The other day my daughters were watching a movie on one of the kids' channels on TV. Based on what they had told me about the movie (which was all that they knew from looking it up online) it sounded like it would be okay. But after it was over and they came to tell us about it, we discovered that there were elements of the story that were not necessarily things we would want them to be exposed to. In fact, if we had known about it ahead of time we probably would have told them not to watch it.
However, I was not angry with them nor did I get angry with them. Instead, I used the opportunity to discuss with them the issue of discernment and being able to determine whether something was appropriate for them based on what was contained in the program. We discussed specific examples of other programs we have told them not to watch and why we found them objectionable.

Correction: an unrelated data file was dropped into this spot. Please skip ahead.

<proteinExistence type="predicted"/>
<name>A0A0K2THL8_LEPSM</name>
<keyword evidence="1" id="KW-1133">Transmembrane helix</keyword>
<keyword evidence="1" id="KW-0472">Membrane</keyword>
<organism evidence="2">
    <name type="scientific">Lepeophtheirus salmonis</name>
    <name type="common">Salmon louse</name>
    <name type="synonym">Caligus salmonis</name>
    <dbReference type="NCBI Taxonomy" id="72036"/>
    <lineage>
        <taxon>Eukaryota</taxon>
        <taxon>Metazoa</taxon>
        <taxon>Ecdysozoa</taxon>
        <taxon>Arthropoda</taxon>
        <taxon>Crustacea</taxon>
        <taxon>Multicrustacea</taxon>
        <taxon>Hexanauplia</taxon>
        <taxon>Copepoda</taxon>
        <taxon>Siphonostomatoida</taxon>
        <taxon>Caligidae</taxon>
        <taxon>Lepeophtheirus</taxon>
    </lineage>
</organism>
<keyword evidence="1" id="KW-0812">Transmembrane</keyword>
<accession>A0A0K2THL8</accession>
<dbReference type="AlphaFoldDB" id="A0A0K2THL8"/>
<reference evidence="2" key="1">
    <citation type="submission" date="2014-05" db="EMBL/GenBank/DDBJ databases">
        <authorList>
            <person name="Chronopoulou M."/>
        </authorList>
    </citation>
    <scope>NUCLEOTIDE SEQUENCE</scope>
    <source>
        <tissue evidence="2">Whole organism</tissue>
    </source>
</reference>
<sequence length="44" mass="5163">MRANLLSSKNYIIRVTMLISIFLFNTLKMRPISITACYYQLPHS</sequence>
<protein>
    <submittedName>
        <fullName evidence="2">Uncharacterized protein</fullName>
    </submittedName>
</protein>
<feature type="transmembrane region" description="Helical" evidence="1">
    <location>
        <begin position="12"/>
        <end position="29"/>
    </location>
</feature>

Our goal is not to police everything they watch or read. Rather, it is to help them to develop discernment and to understand what worldviews are being represented in different programs. Often, we find that material that is theoretically targeted towards kids our age (they are 10 and 9) has content that is really more suitable for older children. We've had to work with them to help them understand that they need to be aware of the messages that are being relayed through media and be able to understand the agenda behind the entertainment.
Developing discernment in my kids has not simply been about telling them what is right or wrong. Nor has it been to say "this is okay" or "this is not okay". Often, we have to go beyond simple right and wrong and explain the reasons why we object to something. By explaining this to them we are helping them to make wiser decisions on their own. That's really the point of training a child in the way they will go: so that they can make wise decisions when they don't have Mom or Dad to make them for them.
This post originally appeared in 2006.